The wife was in a coma, and died within ten minutes. I folded her still hands across her breast, remembering how they had pleaded with me, begging so humbly for the knowledge which was her right. I drew a sheet over her pallid face. Jake was sobbing, running his hands through his hair and pulling it out like an insane person. Over and over again he wailed, “My God! My God! My God!”

I left him pacing desperately back and forth, and for hours I myself walked and walked and walked through the hushed streets. When I finally arrived home and let myself quietly in, all the household was sleeping. I stood looking out of my window and down upon the dimly lighted city.

Its pains and griefs crowded in upon me; a moving picture rolled before my eyes with photographic clearness; women writhing in travail to bring forth little babies; the babies themselves naked and hungry, wrapped in newspapers to keep them from the cold; six-year-old children with pinched, pale, wrinkled faces, old in concentrated wretchedness, pushed into gray and fetid cellars, crouching on stone floors, their small scrawny hands scuttling through rags, making lamp-shades, artificial flowers; white coffins, black coffins, coffins, coffins interminably passing in never-ending succession. The scenes piled one upon another on another. I could bear it no longer.

As I stood there, the darkness faded. The sun came up and threw its reflection over the house-tops. It was the dawn of a new day in my life also. The doubt and questioning, the experimenting and trying, were now to be put behind me. I knew I could not go back merely to keeping people alive.

I went to bed, knowing that no matter what it might cost, I was finished with palliatives and superficial cures; I was resolved to seek out the root of evil, to do something to change the destiny of mothers whose miseries were vast as the sky.

How were mothers to be saved? I went through many revolving doors, looked around, and not finding what I was seeking, came out again. I talked incessantly to everyone who seemed to have social welfare at heart. Progressive women whom I consulted were thoroughly discouraging. “Wait until we get the vote. Then we’ll take care of that,” they assured me. I tried the Socialists. Here, there, and everywhere the reply came: “Wait until women have more education. Wait until we secure equal distribution of wealth.” Wait for this and wait for that. Wait! Wait! Wait!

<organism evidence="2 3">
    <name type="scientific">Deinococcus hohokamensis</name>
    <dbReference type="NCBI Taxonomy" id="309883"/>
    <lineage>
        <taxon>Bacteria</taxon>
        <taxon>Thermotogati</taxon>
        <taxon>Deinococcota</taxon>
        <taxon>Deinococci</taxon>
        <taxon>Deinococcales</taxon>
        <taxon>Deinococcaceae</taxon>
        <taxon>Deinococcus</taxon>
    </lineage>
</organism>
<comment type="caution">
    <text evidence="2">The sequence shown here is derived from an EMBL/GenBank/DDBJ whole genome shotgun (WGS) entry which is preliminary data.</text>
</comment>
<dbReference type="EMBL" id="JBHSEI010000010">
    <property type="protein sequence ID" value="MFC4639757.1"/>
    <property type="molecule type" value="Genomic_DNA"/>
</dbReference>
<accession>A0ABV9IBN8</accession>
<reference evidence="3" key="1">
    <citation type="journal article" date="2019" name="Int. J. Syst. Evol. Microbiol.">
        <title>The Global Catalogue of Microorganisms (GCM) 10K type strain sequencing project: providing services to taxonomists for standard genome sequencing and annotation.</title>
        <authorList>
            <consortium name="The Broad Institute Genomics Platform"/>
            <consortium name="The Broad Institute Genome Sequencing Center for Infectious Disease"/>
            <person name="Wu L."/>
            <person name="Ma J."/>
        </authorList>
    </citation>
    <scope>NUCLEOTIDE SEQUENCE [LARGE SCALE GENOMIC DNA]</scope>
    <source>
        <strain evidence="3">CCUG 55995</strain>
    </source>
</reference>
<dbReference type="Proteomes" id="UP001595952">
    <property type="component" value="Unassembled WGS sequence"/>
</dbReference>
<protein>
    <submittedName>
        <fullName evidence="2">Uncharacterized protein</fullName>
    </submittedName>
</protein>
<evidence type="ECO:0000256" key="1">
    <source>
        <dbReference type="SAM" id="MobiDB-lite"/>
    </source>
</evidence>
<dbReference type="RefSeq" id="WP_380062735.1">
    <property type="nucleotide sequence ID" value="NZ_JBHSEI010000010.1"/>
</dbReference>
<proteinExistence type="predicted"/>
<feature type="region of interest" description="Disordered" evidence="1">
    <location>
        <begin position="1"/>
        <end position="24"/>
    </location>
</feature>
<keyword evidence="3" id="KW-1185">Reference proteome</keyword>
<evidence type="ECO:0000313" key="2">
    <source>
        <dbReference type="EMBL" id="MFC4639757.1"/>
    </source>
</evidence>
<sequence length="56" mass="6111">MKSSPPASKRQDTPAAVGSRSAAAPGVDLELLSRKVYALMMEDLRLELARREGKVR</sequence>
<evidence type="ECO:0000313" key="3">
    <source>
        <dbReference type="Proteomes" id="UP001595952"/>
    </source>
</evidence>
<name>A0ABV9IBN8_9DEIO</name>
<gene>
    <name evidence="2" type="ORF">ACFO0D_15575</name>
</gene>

Having no idea how powerful were the laws which laid a blanket of ignorance over the medical profession as well as the laity, I asked various doctors of my acquaintance: “Why aren’t physicians doing something? Information does exist, doesn’t it?”

“Perhaps; but I doubt whether you can find it. Even if you do, you can’t pass it on. Comstock’ll get you if you don’t watch out.”

In order to ascertain something about this subject which was so mysterious and so unaccountably forbidden, I spent almost a year in the libraries--the Astor, the Lenox, the Academy of Medicine, the Library of Congress and dozens of others. Hoping that psychological treatises might inform me, I read Auguste Forel and Iwan Bloch. At one gulp I swallowed Havelock Ellis’ “Psychology of Sex,” and had psychic indigestion for months thereafter.

I read translations from the German in which women were advised to have more children because it could be proved statistically that their condition was improved by childbearing. The only article on the question I could discover in American literature was in the Atlantic Monthly, by Edward Alsworth Ross of the University of Wisconsin, who brought to the attention of his readers the decline of the birth-rate among the upper and educated classes, and the increase among the unfit, the consequences of which were sure to be race-suicide.